(3.) Other important figures were Jakob von Uexküll and Adolf Portmann. Uexküll's contribution resided especially in the demonstration of the closed ecological milieu of animals and the fixed linkage between their instincts and external stimuli, while Portmann's research documented the “premature birth” of human beings and their initial developmental retardation. Both writers left their imprint on the enterprise of philosophical anthropology. Cf., e.g., Adolf Portmann, Animals as Social Beings (New York: Viking Press, 1961); Portmann, A Zoologist Looks at Mankind, trans. Judith Schaefer (New York: Columbia University Press, 1990); Jakob von Uexküll, Theoretical Biology (New York: Harcourt, Brace, 1926); Uexküll, Die Lebenslehre (Postdam: Müller and Kiepenheuer, 1930).
(4.) For some of Gehlen's major writings, see Der Mensch: Seine Natur und seine Stellung in der Welt (1940), 8th ed. (Bonn: Athenäum Verlag, 1966); Die Seele im technischen Zeitalter (1949), rev. ed. (Hamburg: Rowohlt, (p.205) 1957); Urmensch und Spätkultur (Bonn: Athenäum Verlag, 1956); and Moral und Hypermoral (Frankfurt-Main: Metzner, 1969). For some of Plessner's major writings, see Vom Anfang als Prinzip transzendentaler Wahrheit (Heidelberg: Winter, 1917); Die Einheit der Sinne: Grundlinien einer Ästhesiologie des Geistes (Bonn: Bouvier, 1923); Die Stufen des Organischen und der Mensch (1928), 2nd ed. (Berlin: Walter de Gruyter, 1965); Lachen und Weinen (Bern: Francke, 1941); Conditio Humana (1961), reprint (Pfullingen: Neske, 1964); and Philosophische Anthropologie (Frankfurt-Main: Fischer, 1970). For a critique of Gehlen, mainly from Plessner's perspective, see Habermas, “Arnold Gehlen: Nachgeahmte Substantialität,” in his Philosophisch-politische Profile (Frankfurt-Main: Suhrkamp, 1971), 200–221. Regarding Heidegger, cf. Helmut Fahrenbach, “Heidegger und das Problem einer ‘philosophischen Anthropologie,’” in Durchblicke: Martin Heidegger zum 80. Geburtstag (Frankfurt-Main: Klostermann, 1970), 97–131.
(5.) Fred Dallmayr, “Social Role and ‘Human Nature’: Plessner's Philosophical Anthropology,” in Beyond Dogma and Despair: Toward a Critical Phenomenology of Politics (Notre Dame: University of Notre Dame Press, 1981), 69–93, at 73. My statement would need to be corrected for gender bias.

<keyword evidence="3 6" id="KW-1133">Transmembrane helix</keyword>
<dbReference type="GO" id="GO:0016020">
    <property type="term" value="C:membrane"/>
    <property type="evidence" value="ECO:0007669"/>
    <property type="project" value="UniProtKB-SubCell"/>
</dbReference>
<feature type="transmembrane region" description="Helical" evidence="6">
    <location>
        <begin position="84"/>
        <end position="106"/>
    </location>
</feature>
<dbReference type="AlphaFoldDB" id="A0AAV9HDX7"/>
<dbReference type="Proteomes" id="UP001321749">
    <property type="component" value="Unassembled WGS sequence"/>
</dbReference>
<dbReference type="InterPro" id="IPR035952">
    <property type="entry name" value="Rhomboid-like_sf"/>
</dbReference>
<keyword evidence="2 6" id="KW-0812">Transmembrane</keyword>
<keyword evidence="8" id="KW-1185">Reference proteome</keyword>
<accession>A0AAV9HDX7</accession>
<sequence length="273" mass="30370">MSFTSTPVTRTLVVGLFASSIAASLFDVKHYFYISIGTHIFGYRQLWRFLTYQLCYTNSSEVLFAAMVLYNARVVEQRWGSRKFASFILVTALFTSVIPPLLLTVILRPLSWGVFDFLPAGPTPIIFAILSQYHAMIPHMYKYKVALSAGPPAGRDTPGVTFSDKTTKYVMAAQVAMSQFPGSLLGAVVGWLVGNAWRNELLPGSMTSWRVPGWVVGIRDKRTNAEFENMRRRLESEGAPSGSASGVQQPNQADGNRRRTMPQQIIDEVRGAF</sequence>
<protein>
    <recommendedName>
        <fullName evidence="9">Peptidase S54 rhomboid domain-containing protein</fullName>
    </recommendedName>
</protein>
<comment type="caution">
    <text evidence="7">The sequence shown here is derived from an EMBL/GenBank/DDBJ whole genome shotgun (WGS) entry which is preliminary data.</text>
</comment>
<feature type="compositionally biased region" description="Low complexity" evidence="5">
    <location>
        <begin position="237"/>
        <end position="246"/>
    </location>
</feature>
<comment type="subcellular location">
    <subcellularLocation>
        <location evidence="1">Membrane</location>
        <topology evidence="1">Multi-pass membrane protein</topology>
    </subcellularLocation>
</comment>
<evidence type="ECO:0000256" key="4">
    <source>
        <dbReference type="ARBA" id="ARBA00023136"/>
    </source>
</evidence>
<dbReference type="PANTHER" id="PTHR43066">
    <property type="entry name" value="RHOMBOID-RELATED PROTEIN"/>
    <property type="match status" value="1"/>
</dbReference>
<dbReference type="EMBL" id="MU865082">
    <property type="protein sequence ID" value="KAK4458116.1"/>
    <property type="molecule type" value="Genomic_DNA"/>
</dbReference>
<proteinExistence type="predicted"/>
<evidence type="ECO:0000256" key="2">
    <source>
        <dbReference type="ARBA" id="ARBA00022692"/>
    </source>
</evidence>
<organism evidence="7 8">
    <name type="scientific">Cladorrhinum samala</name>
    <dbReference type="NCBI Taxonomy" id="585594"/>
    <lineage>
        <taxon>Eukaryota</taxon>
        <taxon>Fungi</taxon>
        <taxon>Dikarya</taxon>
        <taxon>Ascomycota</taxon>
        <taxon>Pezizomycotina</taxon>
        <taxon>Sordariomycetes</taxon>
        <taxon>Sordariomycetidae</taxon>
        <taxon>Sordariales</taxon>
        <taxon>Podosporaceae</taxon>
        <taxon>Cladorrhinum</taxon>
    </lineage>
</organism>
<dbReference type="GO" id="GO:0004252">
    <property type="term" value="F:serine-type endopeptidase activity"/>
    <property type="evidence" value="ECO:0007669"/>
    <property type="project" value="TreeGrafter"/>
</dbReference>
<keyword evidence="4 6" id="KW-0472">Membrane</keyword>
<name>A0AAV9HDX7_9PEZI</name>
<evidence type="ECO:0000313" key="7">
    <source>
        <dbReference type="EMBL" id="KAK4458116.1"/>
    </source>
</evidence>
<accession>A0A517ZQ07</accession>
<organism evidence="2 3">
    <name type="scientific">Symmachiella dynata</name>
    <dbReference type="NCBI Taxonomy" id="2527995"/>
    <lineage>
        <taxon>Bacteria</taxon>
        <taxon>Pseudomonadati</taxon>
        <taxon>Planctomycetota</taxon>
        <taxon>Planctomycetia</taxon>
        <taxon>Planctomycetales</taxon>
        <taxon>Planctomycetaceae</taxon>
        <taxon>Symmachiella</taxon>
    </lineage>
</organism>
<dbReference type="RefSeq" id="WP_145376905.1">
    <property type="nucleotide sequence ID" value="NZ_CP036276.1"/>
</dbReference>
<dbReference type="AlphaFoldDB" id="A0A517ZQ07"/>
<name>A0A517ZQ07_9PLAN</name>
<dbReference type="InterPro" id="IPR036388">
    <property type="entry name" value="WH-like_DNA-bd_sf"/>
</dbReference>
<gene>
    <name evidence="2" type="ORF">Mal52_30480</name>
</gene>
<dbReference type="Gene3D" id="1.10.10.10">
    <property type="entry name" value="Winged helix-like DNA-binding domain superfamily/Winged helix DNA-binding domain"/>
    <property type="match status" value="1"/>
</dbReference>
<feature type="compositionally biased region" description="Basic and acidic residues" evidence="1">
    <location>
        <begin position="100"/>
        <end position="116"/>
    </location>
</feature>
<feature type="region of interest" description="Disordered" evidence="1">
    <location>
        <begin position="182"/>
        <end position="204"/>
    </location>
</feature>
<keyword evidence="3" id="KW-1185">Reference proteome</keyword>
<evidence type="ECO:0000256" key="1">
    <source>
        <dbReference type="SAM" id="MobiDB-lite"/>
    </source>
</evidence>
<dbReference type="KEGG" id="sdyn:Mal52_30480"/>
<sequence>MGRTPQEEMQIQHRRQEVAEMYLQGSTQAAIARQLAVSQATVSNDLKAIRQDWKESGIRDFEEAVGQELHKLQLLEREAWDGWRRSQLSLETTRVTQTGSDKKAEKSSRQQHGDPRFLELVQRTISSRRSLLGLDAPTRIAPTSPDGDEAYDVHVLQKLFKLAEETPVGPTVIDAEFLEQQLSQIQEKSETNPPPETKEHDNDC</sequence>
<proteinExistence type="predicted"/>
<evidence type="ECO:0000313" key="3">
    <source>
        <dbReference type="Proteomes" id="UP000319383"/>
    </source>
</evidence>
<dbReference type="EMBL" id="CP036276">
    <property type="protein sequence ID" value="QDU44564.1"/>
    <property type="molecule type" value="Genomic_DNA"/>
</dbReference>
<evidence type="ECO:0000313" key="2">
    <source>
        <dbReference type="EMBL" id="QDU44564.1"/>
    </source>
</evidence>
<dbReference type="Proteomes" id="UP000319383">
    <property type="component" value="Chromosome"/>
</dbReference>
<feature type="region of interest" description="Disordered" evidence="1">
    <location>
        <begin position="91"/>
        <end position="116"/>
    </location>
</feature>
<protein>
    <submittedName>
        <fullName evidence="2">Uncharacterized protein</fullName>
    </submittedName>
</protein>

(6.) Jacques Derrida, “The Ends of Man,” in Margins of Philosophy, trans. Alan Bass (Chicago: University of Chicago Press, 1982), 136.
(7.) Ibid., 116–119. As one should add, Derrida did not entirely absolve the work of the mentioned thinkers from harboring humanist leanings and thus encouraging the “anthropologistic misinterpretation.”
(8.) On “globalization from below,” see especially Richard Falk, “Resisting ‘Globalization-from-Above’ through ‘Globalization-from-Below,’” in his Predatory Globalization (Cambridge: Polity Press, 1999), 127–136.
(9.) Jürgen Habermas, The Future of Human Nature, trans. William Rehg, Max Pensky, and Hella Beister (Cambridge: MIT Press, 2002), 15, 39–40. See also Nikolas Kompridis, Critique and Disclosure: Critical Theory between Past and Future (Cambridge: MIT Press, 2006), 166.
(10.) William E. Connolly, Neuropolitics: Thinking, Culture, Speed (Minneapolis: University of Minnesota Press, 2002). Cf. in this context Damasio, Looking for Spinoza; Antonio Damasio et al., eds., Unity of Knowledge: The Convergence of Natural and Human Science (New York: New York Academy of Sciences, 2001); Joseph LeDoux, The Emotional Brain (New York: Simon and Schuster, 1996); Le Doux et al., eds., The Self: From Soul to Brain (New York: New York Academy of Sciences, 2003); and V. S. Ramachandran and Sandra Blakeslee, Phantoms of the Brain: Probing the Mysteries of the Human Mind (New York: William Morrow, 1996).
(11.) See in this respect Diana Coole, Merleau-Ponty and Modern Politics after Anti-Humanism (Lanham, Md.: Rowman and Littlefield, 2007); also (p.206) my “Return of the Repressed: Merleau-Ponty Redivivus,” Political Theory 37 (2009): 713–719.
(12.) Dallmayr, “Who Are We Now? For an ‘Other’ Humanism,” in The Promise of Democracy: Political Agency and Transformation (Albany: State University of New York Press, 2010), 211–236. Cf. also Heidegger, “Letter on Humanism,” in Martin Heidegger: Basic Writings, 193–242.